FOMO is neither unique nor modern. It predates the acronym coined in 2004, it predates WiFi, and it predates our smartphones. FOMO is an ancient phobia with a history that reaches back far before we started using our opposable thumbs to text one another gossip. We can say that FOMO is the primeval human fear, the first fear stoked in our hearts when a slithering Serpent spoke softly of a one-time opportunity that proved too good to miss. “Eat from the one forbidden tree, Eve, ‘and you will be like God.’”5

What more could Eve or Adam want—to escape creaturehood, to become their own bosses, to preserve their own independence, to define their own truth, to become all-knowing, and to delight in autonomous regality. They could keep all the glory for themselves by becoming gods and goddesses! Who could refuse the irresistible chance to become godlike in one bite?

These words—this lie!—were loaded with a succulent promise too good to be true. It was false flattery. It was Satan’s attempt to dethrone God by spinning words into an insurrection by God’s own image bearers. In other words, FOMO was Satan’s first tactic to sabotage our relationship with God, and it worked. And it still does.

In other words, FOMO was Satan’s first tactic to sabotage our relationship with God, and it worked.

Behind the first sin was a desire for a “different” life. We can all imagine better lives, yes, and in the words of one novelist, “sometimes I can hear my bones straining under the weight of all of the lives I’m not living.”6 The strain of living just one life is enough, but give yourself time to think about all the other lives you could be living, and the weight of possibilities will press down and lure you to a mirage of escapism just as it did for Adam and Eve. This is FOMO.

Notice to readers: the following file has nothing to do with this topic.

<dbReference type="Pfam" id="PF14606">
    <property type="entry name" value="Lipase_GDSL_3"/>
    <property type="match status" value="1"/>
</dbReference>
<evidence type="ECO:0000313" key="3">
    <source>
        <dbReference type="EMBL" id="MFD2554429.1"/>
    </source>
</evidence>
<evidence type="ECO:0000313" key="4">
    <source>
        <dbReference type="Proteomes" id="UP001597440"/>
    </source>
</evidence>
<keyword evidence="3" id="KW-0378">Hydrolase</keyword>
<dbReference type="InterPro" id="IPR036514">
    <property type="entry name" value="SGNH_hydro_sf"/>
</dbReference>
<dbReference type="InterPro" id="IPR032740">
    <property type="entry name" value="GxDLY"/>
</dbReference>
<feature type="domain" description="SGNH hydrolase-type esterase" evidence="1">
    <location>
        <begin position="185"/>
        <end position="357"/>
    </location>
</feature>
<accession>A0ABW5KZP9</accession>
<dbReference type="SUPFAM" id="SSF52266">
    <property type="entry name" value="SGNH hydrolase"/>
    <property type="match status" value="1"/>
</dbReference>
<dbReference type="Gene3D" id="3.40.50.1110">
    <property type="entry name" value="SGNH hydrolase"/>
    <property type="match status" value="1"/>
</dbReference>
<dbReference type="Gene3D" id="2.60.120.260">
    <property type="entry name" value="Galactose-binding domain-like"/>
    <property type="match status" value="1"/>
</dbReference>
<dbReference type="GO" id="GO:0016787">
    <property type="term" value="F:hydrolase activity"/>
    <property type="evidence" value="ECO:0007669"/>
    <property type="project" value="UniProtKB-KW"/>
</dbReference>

But FOMO did not end under a forbidden tree in Eden. It only started there, kindling into a forest fire of FOMO that has never since been extinguished in the human experience. Every day, sinners are still animated by the empty promise of reaching some level of self-sufficiency where God will be finally rendered unnecessary.

Every day, we are faced with the lives that we cannot live, the lives that only others can live, and the lives that God has explicitly forbidden us to live. By insisting that we, God’s creatures, are missing out, the lies of FOMO make us easy targets for advertisers; sharpen the sting of our quarterlife and midlife crises; and sour the elderly years, when the reality of cultural “missing out” becomes most obvious.

FOMO in the Grave

One of the longest-running FOMO object lessons is told by our Savior in Luke 16:19–31, a story of contrasts between eternal loss and eternal glory. The story begins with a rich man (who seems to not be missing out in any social or financial way) and Lazarus, a poor man (who seems to be missing out in every way imaginable). Their contrasts are merely temporary, because both men die and face eternity.

The story of the rich man and Lazarus is the grand story of role reversal. By the end, we find a former rich man (who has lost everything) and a former beggar (who has gained everything). The former rich man now faces eternal torment as a beggar who pleads for a drop of water to cool the agony of judgment. The beggar now finds eternal delight as a redeemed sinner whose regrets and fears have been washed away in the eternal joy of God’s restorative presence.